The Kindness Questionnaire: Maria Lovelock
Road crashes are a leading cause of death among New Zealand’s youth, so teaching young people how to stay safe on our roads is vitally important. Road Safety Education (RSE) Maria Lovelock reveals how a little kindness on the roads can really save lives.
Getting behind the wheel of a car is one of the most dangerous things a young person can do. Not-for-profit organisation RSE is committed to reducing trauma on New Zealand roads by educating young people while they are still in high school. Their flagship program, known as RYDA, targets students in senior high school, providing teaching tools and practical, powerful workshops aimed at changing the way young people think about road safety.
AMI partnered with RSE in 2018 and, over the past 18 months, has helped grow the RYDA program by 18%. Each year in New Zealand, more than 8,000 students complete RYDA and RSE plans to reach 10,000 a year by the end of 2020. We chat to RSE NZ Manager Maria Lovelock to get her take on how patience and kindness can make the world a better place.
What does kindness mean to you?
Remembering the people in the process. I tend to be quite task orientated so I’m quite mindful to pause at times and consider how the tasks may affect the people who are involved. It’s about remembering we are all human and often we are dealing with multiple things at once, not only at work but also in our personal lives, so being slow to judge and giving people some grace when things go wrong is important.
Why should we all make an effort to be kind?
I think that life is far busier now than in past generations and so we don’t stop and consider others as much. Our impatience tends to make us pretty rude and unkind at times, especially behind the wheel of a car. At a time when suicide and road trauma are our biggest killers of young people, I believe a bit of kindness could make all the difference in our communities.
Do you think Kiwis are particularly kind?
I think we can be a really caring and supportive people but, in certain situations, we seem to forget this – for example, on the sidelines at your kid’s game, or on the road – and this is where we need to be having better discourses about the value of kindness and teaching people better ways to deal with emotion, especially anger and frustration.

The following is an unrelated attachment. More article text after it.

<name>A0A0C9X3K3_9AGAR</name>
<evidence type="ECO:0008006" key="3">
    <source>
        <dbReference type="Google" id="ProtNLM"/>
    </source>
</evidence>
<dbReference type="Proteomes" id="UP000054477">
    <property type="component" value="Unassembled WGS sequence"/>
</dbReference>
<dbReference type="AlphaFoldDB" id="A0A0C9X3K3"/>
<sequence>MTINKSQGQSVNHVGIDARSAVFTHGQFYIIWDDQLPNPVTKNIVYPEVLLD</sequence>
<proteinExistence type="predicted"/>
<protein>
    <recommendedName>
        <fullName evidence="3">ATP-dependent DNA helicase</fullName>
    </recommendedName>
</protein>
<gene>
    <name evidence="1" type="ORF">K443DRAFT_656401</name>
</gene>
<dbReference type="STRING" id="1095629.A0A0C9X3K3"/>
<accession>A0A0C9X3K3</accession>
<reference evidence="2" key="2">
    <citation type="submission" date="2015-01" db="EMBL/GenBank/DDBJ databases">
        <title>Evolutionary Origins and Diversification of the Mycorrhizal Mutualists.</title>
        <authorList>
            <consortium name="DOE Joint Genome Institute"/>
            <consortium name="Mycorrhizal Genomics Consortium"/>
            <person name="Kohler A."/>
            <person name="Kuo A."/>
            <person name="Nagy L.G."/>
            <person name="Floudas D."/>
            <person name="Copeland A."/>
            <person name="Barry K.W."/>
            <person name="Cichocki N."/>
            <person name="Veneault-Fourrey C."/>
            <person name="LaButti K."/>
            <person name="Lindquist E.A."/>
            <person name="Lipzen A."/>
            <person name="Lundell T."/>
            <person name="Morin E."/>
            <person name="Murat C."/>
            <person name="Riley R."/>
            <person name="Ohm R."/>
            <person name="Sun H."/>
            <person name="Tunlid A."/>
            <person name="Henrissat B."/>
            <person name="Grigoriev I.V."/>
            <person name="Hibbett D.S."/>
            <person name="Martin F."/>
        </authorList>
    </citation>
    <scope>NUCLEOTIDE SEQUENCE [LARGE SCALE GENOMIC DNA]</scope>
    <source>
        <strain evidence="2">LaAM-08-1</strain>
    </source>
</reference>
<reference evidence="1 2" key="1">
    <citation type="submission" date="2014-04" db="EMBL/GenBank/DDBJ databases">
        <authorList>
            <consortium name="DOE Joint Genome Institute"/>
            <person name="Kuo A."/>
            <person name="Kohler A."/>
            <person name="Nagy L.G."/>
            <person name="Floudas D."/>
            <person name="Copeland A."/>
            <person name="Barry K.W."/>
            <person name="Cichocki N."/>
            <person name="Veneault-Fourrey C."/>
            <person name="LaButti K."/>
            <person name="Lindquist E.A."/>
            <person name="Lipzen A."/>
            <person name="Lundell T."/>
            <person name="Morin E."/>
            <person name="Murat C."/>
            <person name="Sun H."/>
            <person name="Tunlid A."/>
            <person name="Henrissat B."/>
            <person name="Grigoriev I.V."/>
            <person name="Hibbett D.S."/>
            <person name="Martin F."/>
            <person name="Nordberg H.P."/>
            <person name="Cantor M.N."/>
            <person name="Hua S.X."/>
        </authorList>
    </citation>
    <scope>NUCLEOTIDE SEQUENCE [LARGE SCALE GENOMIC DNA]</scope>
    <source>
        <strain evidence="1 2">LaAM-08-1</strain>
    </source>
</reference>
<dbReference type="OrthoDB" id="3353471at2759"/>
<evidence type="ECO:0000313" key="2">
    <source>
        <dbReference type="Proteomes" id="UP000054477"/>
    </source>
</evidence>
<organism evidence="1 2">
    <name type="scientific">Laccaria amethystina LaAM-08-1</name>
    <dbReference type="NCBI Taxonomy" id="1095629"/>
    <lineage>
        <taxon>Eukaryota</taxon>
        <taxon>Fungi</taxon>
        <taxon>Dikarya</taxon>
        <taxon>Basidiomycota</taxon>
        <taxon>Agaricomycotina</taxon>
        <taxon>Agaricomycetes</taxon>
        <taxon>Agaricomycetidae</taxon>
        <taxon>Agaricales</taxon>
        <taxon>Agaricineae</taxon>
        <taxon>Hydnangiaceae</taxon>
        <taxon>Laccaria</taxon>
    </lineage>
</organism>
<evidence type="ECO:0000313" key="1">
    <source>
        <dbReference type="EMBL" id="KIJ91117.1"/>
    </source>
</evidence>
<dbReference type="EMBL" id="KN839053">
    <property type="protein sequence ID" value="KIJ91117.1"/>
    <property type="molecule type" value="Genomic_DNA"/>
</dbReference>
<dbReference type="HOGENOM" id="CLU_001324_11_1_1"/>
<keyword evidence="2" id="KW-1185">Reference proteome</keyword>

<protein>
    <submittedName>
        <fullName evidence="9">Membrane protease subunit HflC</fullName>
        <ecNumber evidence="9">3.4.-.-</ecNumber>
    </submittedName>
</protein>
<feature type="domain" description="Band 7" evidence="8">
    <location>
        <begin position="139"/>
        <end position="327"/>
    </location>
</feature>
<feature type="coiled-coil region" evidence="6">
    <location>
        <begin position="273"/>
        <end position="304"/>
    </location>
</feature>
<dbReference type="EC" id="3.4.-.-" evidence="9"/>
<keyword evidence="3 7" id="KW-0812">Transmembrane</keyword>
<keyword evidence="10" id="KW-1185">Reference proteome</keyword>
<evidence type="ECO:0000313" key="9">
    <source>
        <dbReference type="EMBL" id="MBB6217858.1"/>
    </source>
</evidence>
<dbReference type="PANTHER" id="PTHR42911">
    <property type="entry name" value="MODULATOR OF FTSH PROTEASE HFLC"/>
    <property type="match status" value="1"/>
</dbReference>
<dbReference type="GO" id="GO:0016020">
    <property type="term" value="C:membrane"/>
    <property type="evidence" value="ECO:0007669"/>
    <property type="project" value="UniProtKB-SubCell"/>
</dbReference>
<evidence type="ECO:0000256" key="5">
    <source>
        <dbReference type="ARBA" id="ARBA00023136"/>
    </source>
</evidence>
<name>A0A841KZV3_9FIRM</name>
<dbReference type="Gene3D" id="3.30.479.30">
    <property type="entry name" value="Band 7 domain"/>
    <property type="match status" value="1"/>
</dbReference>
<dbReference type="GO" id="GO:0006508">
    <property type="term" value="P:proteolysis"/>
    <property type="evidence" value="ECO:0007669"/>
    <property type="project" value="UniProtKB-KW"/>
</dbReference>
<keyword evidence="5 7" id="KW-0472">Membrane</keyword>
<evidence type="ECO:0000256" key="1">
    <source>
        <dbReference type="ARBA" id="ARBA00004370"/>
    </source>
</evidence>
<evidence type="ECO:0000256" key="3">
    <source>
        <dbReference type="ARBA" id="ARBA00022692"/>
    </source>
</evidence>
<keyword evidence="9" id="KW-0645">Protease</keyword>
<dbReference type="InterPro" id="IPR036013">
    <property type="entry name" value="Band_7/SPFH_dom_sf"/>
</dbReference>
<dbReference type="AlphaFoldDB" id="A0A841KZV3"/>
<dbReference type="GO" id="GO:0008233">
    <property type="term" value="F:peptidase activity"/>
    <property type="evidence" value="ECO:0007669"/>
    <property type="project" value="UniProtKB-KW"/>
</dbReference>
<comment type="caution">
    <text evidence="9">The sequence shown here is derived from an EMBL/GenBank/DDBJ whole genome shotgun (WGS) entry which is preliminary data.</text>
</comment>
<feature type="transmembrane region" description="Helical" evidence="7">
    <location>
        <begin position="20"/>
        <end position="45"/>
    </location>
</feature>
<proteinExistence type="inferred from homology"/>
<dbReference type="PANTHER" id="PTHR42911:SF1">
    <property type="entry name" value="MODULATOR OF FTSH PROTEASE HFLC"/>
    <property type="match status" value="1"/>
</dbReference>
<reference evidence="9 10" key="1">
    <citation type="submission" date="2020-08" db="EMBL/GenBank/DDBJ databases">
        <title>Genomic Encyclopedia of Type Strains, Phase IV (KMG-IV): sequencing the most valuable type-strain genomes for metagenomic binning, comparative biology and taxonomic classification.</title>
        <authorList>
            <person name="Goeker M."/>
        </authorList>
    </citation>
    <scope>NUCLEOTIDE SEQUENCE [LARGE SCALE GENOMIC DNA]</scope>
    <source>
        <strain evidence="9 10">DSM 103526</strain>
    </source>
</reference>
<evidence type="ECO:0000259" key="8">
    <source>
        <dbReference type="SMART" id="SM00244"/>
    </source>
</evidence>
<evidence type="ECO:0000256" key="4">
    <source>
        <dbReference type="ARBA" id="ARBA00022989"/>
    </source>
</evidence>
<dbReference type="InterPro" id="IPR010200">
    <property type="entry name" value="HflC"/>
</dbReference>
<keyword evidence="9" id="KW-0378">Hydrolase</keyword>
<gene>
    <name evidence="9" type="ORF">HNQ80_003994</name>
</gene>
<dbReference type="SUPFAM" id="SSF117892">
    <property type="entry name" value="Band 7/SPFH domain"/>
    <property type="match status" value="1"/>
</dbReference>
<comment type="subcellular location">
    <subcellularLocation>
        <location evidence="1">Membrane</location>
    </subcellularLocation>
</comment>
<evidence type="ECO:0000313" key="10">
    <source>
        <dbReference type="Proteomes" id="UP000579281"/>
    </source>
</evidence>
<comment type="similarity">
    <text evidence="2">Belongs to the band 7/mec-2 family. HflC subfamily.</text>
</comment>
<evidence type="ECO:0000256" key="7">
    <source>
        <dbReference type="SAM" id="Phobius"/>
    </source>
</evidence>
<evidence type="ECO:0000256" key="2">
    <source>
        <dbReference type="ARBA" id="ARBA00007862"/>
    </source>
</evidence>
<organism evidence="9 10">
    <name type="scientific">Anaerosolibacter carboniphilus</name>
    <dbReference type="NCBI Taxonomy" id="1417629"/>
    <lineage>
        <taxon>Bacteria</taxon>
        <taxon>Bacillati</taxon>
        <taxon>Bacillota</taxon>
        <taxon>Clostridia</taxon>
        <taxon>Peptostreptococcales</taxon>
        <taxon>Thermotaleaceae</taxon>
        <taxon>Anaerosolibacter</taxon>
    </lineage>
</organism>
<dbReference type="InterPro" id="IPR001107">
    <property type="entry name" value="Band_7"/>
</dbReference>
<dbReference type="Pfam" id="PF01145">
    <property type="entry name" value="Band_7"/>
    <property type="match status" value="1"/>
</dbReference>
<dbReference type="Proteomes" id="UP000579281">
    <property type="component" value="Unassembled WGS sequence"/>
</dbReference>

How would the world be a better place if we were all kinder?
It would be a lot less stressful. Imagine if you could drive through town and people let you into the gap with a smile and never ran a red light. What if they saw learner plates on a car and were courteous instead of angry at that person for driving slow or making some mistakes? I think it’s a value that multiplies the more there is of it. As more and more of us are kind, I think more people will be inspired to act the same because when someone is kind to you it is humbling and wonderful at the same time, especially if you haven’t been behaving that well yourself.
How do you try to be kind?
Probably in two ways: proactively, when I know someone I care about is perhaps going through a hard time, I will try to reach out and do something nice for them, even if it is just a phone call to see how they are going; reactively, I try not to respond defensively if someone is letting their bad day out on me – not only does this often diffuse the situation, it hopefully improves that person’s day from then on. On both counts, I am not as good as I would like to be – it’s a work in progress.
Tell us about an act of kindness you’ve experienced?
I popped into a local dairy to get some key ingredients for Asian beef cheeks (yes, I love to cook) as I was missing a few items. They had everything but cinnamon sticks and fresh coriander. The lovely lady at the dairy just smiled, went out the back and returned with a bunch of coriander from her garden and some cinnamon sticks from her pantry and gave them to me free of charge.
How did it make you feel?
Wonderful! I was blown away and so appreciative, as it was totally unexpected. At the time I posted it on Facebook and told everyone how great she was. It was a little thing, but I still remember it even though it was over a year ago. The thing with kindness is people choosing to be nice even when there is nothing in it for them or may even cost them something – they are just doing it to make your day better. It’s very selfless and, in turn, makes you want to be a better person.